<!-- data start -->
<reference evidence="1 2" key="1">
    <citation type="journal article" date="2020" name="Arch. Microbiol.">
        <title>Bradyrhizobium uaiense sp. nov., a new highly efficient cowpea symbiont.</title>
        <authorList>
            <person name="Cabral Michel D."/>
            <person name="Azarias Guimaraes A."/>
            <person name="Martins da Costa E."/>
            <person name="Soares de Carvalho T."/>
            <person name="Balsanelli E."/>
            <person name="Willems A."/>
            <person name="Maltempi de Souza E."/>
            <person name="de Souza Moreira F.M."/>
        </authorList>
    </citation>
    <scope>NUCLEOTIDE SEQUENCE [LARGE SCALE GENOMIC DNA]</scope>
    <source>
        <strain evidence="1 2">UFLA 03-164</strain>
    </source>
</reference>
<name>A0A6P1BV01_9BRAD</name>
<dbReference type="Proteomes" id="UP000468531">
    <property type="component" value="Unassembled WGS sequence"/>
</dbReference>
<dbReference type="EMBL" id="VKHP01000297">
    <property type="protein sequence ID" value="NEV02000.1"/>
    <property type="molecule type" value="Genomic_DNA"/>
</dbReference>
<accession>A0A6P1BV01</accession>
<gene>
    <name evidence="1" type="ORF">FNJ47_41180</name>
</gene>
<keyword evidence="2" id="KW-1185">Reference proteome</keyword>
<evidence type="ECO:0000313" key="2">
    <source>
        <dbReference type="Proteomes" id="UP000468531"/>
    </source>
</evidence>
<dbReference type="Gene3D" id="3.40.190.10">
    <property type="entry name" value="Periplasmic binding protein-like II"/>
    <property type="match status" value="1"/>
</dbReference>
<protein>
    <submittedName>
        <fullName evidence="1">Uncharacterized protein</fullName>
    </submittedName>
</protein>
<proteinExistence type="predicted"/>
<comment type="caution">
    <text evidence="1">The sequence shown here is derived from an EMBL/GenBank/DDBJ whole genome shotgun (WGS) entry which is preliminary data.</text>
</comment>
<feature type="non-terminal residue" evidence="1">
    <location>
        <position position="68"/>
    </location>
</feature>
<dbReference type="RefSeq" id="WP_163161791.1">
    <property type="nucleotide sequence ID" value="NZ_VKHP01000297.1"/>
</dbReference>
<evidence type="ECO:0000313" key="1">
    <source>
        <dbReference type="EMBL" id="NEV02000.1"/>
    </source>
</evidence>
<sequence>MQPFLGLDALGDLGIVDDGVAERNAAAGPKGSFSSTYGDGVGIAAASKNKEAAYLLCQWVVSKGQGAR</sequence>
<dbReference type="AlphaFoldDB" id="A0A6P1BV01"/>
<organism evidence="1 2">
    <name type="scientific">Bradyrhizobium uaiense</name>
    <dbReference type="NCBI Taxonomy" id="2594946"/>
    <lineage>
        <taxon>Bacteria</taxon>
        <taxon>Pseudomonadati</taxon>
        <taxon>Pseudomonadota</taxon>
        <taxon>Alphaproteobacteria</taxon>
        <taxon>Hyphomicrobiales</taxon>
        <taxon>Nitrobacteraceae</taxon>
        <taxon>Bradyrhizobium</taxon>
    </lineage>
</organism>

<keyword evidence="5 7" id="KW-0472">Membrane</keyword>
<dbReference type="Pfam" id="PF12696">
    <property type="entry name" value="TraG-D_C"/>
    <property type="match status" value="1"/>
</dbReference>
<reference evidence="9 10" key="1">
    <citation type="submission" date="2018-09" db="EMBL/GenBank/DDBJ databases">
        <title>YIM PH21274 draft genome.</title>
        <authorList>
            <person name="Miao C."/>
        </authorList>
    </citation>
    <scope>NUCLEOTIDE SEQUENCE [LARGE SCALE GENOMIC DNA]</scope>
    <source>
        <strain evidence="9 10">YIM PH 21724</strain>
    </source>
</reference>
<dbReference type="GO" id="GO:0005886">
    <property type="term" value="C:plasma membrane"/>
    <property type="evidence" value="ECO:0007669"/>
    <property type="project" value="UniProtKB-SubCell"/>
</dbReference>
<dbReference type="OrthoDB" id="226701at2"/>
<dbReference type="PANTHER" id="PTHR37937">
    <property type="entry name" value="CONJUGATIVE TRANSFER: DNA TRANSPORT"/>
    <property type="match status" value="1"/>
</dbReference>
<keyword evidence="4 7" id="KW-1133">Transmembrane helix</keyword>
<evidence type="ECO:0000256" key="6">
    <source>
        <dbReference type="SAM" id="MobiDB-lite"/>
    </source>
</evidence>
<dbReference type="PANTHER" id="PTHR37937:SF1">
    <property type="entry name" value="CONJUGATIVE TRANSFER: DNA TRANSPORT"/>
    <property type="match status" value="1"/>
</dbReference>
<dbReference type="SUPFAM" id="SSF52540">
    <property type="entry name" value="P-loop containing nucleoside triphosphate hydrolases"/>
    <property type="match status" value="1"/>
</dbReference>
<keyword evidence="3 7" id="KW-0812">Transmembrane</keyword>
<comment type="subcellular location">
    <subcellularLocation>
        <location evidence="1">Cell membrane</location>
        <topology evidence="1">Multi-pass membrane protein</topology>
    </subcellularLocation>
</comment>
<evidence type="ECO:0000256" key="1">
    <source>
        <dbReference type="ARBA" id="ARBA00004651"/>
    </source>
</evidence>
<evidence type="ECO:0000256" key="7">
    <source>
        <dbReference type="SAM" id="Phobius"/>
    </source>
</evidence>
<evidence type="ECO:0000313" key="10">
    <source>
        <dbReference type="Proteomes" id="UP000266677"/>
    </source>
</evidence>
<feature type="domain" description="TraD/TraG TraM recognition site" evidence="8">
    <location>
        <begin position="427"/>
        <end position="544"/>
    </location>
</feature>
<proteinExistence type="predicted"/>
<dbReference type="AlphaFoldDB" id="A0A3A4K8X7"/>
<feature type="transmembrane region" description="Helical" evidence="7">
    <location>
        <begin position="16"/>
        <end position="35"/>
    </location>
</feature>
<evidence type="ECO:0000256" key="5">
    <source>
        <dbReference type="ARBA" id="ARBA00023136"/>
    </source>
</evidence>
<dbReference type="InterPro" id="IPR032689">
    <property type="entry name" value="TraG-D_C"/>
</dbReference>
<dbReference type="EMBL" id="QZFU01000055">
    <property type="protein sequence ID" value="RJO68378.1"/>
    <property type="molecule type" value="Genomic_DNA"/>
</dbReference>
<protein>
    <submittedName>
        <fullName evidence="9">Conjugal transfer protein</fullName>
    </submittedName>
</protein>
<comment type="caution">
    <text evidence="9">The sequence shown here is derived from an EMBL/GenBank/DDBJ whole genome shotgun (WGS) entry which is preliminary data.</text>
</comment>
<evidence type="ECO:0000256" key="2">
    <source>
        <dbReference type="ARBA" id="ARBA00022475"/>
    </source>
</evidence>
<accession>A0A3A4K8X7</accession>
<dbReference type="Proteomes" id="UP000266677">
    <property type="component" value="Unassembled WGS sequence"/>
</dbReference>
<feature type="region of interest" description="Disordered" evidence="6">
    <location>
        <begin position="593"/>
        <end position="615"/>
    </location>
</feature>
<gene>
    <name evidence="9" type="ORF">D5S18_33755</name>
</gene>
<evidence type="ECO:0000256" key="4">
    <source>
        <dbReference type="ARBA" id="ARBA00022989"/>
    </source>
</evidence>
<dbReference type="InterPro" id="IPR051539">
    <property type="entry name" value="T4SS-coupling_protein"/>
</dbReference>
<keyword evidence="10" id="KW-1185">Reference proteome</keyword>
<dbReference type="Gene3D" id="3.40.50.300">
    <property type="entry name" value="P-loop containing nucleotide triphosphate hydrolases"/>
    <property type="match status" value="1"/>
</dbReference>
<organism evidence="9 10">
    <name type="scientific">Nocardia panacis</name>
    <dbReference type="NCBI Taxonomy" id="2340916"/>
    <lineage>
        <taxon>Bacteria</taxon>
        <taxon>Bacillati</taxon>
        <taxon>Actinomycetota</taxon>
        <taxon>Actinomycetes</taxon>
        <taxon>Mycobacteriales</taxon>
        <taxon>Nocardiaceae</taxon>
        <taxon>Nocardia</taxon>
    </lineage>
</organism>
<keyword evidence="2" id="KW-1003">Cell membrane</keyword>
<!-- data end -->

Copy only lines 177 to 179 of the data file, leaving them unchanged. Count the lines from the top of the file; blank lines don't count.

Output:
    <source>
        <dbReference type="ARBA" id="ARBA00022475"/>
    </source>